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(1) You can roast chicken whole or in pieces if you want to/if you like.

(2) You could roast chicken whole or in pieces if you want to/if you like.

(3) You can stay here if you like.


Q1) Does sentence (1) sound like a suggestion to someone, or does it sound like a statement conveying information, or like a statement used for stating a fact about "chicken"?

Q2) Does sentence (2) sound like a suggestion to someone?

Q3) Does sentence (3) sound like a suggestion or an offer?

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Rizan MalikQ1) Does sentence (1) sound like a suggestion to someone, or does it sound like a statement conveying information, or like a statement used for stating a fact about "chicken"?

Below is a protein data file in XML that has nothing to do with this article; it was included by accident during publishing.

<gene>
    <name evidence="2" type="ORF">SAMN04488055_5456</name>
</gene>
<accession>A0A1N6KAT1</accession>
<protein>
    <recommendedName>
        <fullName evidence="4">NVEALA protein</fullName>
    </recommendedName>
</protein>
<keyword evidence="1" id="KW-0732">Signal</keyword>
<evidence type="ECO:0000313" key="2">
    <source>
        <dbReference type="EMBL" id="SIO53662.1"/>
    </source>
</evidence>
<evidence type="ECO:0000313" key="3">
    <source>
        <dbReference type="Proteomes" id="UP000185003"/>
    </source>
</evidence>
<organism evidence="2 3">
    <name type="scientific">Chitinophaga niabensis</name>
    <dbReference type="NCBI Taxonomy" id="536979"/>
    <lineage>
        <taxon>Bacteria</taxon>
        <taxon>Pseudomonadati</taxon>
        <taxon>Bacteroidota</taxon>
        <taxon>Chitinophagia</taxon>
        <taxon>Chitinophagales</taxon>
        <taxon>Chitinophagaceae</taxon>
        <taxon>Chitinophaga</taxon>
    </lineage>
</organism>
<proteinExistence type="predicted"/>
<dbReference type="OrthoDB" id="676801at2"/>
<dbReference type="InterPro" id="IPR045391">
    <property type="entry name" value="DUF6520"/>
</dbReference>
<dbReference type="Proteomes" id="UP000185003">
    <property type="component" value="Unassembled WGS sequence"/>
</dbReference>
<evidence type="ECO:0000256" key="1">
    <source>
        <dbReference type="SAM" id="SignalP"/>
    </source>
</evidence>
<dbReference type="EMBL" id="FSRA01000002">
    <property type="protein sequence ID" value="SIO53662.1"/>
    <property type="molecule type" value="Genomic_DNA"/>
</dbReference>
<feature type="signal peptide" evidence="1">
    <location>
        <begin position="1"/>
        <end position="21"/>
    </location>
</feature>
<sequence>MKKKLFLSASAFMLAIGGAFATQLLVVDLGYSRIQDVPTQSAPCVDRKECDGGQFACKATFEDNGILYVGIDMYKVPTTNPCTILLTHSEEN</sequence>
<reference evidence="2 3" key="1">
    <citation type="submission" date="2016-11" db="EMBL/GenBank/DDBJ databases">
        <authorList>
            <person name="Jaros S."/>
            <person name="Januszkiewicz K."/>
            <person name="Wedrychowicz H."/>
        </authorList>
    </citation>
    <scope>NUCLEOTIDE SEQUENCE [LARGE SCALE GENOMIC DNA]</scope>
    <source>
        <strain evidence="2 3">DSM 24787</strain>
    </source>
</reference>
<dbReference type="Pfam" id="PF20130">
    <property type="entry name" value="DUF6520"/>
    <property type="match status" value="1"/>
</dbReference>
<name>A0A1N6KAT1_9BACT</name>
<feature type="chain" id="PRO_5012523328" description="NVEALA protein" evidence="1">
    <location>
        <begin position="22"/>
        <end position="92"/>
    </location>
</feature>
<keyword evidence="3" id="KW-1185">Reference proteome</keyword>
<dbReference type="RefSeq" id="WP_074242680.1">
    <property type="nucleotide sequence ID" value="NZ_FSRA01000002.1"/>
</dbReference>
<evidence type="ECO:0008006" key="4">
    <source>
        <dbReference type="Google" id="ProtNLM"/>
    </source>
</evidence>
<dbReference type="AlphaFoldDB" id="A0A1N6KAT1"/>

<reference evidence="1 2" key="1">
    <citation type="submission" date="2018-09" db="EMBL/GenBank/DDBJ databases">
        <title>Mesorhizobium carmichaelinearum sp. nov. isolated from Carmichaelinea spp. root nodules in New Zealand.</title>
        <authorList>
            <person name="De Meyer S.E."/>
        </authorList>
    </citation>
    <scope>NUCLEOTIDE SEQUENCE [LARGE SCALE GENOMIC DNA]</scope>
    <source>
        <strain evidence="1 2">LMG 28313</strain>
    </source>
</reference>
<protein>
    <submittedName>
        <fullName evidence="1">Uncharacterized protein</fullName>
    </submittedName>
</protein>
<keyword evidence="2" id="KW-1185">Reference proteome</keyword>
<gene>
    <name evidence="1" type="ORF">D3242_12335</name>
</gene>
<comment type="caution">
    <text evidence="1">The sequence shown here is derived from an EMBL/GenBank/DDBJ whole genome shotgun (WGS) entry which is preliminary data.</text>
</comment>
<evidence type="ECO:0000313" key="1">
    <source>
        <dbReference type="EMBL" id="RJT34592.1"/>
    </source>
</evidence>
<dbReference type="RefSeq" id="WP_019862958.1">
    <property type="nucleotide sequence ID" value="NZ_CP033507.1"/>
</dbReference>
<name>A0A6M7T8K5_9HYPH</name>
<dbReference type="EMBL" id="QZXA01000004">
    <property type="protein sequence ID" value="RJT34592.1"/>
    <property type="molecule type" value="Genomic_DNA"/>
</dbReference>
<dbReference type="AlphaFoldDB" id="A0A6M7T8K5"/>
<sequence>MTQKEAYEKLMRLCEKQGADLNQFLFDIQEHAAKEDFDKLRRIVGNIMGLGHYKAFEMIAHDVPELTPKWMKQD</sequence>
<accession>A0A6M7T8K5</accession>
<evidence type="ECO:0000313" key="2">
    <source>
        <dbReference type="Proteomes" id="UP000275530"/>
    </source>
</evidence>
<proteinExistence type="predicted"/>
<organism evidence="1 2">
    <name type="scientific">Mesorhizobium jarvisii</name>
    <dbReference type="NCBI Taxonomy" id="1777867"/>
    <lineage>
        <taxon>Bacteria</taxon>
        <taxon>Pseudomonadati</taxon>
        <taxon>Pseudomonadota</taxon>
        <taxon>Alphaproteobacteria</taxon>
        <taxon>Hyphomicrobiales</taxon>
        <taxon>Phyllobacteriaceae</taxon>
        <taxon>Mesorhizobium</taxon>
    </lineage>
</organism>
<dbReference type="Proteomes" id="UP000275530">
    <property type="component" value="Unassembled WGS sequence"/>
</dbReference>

It is a faulty sentence. It says that you are permitted to roast a chicken no matter which of the states it is in, which is nonsense. What you mean to say is "You can roast a chicken whole or in pieces as you choose." This means that its initial state, whole or on pieces, will have no effect on the quality of the resulting dish. It is not a suggestion. It conveys information. You might put it "A chicken can be roasted …" to the exact same effect, but the other way is usual.

Rizan MalikQ2) Does sentence (2) sound like a suggestion to someone?

Yes, but it sounds like nonsense.

Rizan MalikQ3) Does sentence (3) sound like a suggestion or an offer?

That depends entirely on the context.

Scenario 1: You and I are in a foxhole when the enemy starts an artillery barrage on our position. I want to go to the nearby fortified bunker, but you hesitate. I say, "You can stay here if you like. I'm leaving."